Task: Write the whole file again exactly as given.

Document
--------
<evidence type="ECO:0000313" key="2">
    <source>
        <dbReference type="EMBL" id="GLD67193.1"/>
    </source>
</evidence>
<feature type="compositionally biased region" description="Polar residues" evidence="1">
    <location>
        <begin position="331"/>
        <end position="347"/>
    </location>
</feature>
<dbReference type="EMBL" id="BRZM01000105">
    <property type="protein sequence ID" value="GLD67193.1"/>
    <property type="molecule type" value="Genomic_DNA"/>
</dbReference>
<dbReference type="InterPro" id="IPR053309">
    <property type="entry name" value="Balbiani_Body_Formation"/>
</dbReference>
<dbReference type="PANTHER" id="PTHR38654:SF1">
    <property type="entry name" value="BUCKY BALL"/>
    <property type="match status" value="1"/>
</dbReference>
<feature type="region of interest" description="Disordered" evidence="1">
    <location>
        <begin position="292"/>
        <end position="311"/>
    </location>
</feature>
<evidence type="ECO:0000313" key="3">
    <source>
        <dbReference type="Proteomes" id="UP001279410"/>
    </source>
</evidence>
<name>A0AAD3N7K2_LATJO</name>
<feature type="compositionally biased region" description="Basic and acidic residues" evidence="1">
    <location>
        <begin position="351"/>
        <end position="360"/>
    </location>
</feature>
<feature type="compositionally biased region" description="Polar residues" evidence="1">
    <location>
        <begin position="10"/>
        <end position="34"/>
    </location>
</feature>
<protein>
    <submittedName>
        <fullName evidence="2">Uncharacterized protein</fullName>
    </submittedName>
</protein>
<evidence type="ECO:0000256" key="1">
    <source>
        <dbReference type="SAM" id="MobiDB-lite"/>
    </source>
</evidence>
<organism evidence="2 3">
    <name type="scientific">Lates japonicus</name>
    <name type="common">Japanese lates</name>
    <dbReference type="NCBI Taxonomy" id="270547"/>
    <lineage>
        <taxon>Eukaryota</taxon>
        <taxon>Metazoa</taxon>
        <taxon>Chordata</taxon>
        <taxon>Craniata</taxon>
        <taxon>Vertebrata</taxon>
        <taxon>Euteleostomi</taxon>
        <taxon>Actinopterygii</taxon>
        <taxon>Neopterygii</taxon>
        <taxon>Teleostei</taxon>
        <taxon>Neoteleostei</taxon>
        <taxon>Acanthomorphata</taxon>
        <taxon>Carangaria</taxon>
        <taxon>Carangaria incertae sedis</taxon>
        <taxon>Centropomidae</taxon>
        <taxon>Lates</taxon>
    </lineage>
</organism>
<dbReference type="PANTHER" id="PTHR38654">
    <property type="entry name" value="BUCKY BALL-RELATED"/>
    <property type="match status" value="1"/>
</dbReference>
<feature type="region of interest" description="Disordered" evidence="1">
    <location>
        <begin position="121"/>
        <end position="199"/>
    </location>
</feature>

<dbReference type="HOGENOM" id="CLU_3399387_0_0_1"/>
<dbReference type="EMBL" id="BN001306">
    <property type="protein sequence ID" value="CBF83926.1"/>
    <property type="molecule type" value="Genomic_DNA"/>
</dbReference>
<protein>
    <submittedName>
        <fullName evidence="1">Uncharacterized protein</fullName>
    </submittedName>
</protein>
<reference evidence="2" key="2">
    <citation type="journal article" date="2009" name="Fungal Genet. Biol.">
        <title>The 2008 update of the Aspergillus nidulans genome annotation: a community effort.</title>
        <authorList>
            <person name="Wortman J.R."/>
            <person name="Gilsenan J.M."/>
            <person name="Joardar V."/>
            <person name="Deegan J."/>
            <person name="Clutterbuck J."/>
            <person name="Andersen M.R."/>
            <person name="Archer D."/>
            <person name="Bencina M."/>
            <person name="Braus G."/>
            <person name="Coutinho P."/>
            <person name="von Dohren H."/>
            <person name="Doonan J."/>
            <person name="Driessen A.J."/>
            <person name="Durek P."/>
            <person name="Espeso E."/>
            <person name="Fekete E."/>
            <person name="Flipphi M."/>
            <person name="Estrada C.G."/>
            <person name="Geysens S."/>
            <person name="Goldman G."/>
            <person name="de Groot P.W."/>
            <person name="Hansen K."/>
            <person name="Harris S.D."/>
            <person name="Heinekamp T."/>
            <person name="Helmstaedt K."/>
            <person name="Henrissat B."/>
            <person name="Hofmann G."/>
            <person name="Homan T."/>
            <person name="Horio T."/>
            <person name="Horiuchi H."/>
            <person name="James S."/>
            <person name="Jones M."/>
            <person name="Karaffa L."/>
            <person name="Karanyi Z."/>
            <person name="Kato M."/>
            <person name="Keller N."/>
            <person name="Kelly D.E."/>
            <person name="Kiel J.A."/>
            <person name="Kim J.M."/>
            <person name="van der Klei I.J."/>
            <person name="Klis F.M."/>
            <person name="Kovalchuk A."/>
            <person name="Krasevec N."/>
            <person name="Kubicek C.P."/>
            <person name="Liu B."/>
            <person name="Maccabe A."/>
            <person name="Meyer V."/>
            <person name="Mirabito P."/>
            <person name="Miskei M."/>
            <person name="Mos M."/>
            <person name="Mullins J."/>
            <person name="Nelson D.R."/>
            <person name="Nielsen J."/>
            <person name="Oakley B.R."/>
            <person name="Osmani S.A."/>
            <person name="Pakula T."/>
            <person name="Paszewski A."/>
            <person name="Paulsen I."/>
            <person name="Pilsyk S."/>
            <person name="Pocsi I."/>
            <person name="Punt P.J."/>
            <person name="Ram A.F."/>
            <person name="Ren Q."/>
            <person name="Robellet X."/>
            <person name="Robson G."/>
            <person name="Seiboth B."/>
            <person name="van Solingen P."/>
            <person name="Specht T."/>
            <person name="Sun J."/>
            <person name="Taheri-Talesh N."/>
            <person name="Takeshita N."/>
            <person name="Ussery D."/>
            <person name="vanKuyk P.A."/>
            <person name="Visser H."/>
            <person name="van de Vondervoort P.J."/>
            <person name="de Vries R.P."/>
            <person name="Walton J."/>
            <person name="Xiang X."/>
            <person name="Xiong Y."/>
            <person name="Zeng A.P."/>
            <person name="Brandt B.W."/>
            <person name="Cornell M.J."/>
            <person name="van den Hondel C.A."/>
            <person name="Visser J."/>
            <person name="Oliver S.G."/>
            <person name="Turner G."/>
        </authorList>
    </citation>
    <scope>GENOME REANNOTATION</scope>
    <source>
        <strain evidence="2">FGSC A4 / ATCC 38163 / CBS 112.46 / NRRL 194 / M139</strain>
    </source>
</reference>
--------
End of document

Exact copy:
<evidence type="ECO:0000313" key="2">
    <source>
        <dbReference type="EMBL" id="GLD67193.1"/>
    </source>
</evidence>
<feature type="compositionally biased region" description="Polar residues" evidence="1">
    <location>
        <begin position="331"/>
        <end position="347"/>
    </location>
</feature>
<dbReference type="EMBL" id="BRZM01000105">
    <property type="protein sequence ID" value="GLD67193.1"/>
    <property type="molecule type" value="Genomic_DNA"/>
</dbReference>
<dbReference type="InterPro" id="IPR053309">
    <property type="entry name" value="Balbiani_Body_Formation"/>
</dbReference>
<dbReference type="PANTHER" id="PTHR38654:SF1">
    <property type="entry name" value="BUCKY BALL"/>
    <property type="match status" value="1"/>
</dbReference>
<feature type="region of interest" description="Disordered" evidence="1">
    <location>
        <begin position="292"/>
        <end position="311"/>
    </location>
</feature>
<evidence type="ECO:0000313" key="3">
    <source>
        <dbReference type="Proteomes" id="UP001279410"/>
    </source>
</evidence>
<name>A0AAD3N7K2_LATJO</name>
<feature type="compositionally biased region" description="Basic and acidic residues" evidence="1">
    <location>
        <begin position="351"/>
        <end position="360"/>
    </location>
</feature>
<feature type="compositionally biased region" description="Polar residues" evidence="1">
    <location>
        <begin position="10"/>
        <end position="34"/>
    </location>
</feature>
<protein>
    <submittedName>
        <fullName evidence="2">Uncharacterized protein</fullName>
    </submittedName>
</protein>
<evidence type="ECO:0000256" key="1">
    <source>
        <dbReference type="SAM" id="MobiDB-lite"/>
    </source>
</evidence>
<organism evidence="2 3">
    <name type="scientific">Lates japonicus</name>
    <name type="common">Japanese lates</name>
    <dbReference type="NCBI Taxonomy" id="270547"/>
    <lineage>
        <taxon>Eukaryota</taxon>
        <taxon>Metazoa</taxon>
        <taxon>Chordata</taxon>
        <taxon>Craniata</taxon>
        <taxon>Vertebrata</taxon>
        <taxon>Euteleostomi</taxon>
        <taxon>Actinopterygii</taxon>
        <taxon>Neopterygii</taxon>
        <taxon>Teleostei</taxon>
        <taxon>Neoteleostei</taxon>
        <taxon>Acanthomorphata</taxon>
        <taxon>Carangaria</taxon>
        <taxon>Carangaria incertae sedis</taxon>
        <taxon>Centropomidae</taxon>
        <taxon>Lates</taxon>
    </lineage>
</organism>
<dbReference type="PANTHER" id="PTHR38654">
    <property type="entry name" value="BUCKY BALL-RELATED"/>
    <property type="match status" value="1"/>
</dbReference>
<feature type="region of interest" description="Disordered" evidence="1">
    <location>
        <begin position="121"/>
        <end position="199"/>
    </location>
</feature>

<dbReference type="HOGENOM" id="CLU_3399387_0_0_1"/>
<dbReference type="EMBL" id="BN001306">
    <property type="protein sequence ID" value="CBF83926.1"/>
    <property type="molecule type" value="Genomic_DNA"/>
</dbReference>
<protein>
    <submittedName>
        <fullName evidence="1">Uncharacterized protein</fullName>
    </submittedName>
</protein>
<reference evidence="2" key="2">
    <citation type="journal article" date="2009" name="Fungal Genet. Biol.">
        <title>The 2008 update of the Aspergillus nidulans genome annotation: a community effort.</title>
        <authorList>
            <person name="Wortman J.R."/>
            <person name="Gilsenan J.M."/>
            <person name="Joardar V."/>
            <person name="Deegan J."/>
            <person name="Clutterbuck J."/>
            <person name="Andersen M.R."/>
            <person name="Archer D."/>
            <person name="Bencina M."/>
            <person name="Braus G."/>
            <person name="Coutinho P."/>
            <person name="von Dohren H."/>
            <person name="Doonan J."/>
            <person name="Driessen A.J."/>
            <person name="Durek P."/>
            <person name="Espeso E."/>
            <person name="Fekete E."/>
            <person name="Flipphi M."/>
            <person name="Estrada C.G."/>
            <person name="Geysens S."/>
            <person name="Goldman G."/>
            <person name="de Groot P.W."/>
            <person name="Hansen K."/>
            <person name="Harris S.D."/>
            <person name="Heinekamp T."/>
            <person name="Helmstaedt K."/>
            <person name="Henrissat B."/>
            <person name="Hofmann G."/>
            <person name="Homan T."/>
            <person name="Horio T."/>
            <person name="Horiuchi H."/>
            <person name="James S."/>
            <person name="Jones M."/>
            <person name="Karaffa L."/>
            <person name="Karanyi Z."/>
            <person name="Kato M."/>
            <person name="Keller N."/>
            <person name="Kelly D.E."/>
            <person name="Kiel J.A."/>
            <person name="Kim J.M."/>
            <person name="van der Klei I.J."/>
            <person name="Klis F.M."/>
            <person name="Kovalchuk A."/>
            <person name="Krasevec N."/>
            <person name="Kubicek C.P."/>
            <person name="Liu B."/>
            <person name="Maccabe A."/>
            <person name="Meyer V."/>
            <person name="Mirabito P."/>
            <person name="Miskei M."/>
            <person name="Mos M."/>
            <person name="Mullins J."/>
            <person name="Nelson D.R."/>
            <person name="Nielsen J."/>
            <person name="Oakley B.R."/>
            <person name="Osmani S.A."/>
            <person name="Pakula T."/>
            <person name="Paszewski A."/>
            <person name="Paulsen I."/>
            <person name="Pilsyk S."/>
            <person name="Pocsi I."/>
            <person name="Punt P.J."/>
            <person name="Ram A.F."/>
            <person name="Ren Q."/>
            <person name="Robellet X."/>
            <person name="Robson G."/>
            <person name="Seiboth B."/>
            <person name="van Solingen P."/>
            <person name="Specht T."/>
            <person name="Sun J."/>
            <person name="Taheri-Talesh N."/>
            <person name="Takeshita N."/>
            <person name="Ussery D."/>
            <person name="vanKuyk P.A."/>
            <person name="Visser H."/>
            <person name="van de Vondervoort P.J."/>
            <person name="de Vries R.P."/>
            <person name="Walton J."/>
            <person name="Xiang X."/>
            <person name="Xiong Y."/>
            <person name="Zeng A.P."/>
            <person name="Brandt B.W."/>
            <person name="Cornell M.J."/>
            <person name="van den Hondel C.A."/>
            <person name="Visser J."/>
            <person name="Oliver S.G."/>
            <person name="Turner G."/>
        </authorList>
    </citation>
    <scope>GENOME REANNOTATION</scope>
    <source>
        <strain evidence="2">FGSC A4 / ATCC 38163 / CBS 112.46 / NRRL 194 / M139</strain>
    </source>
</reference>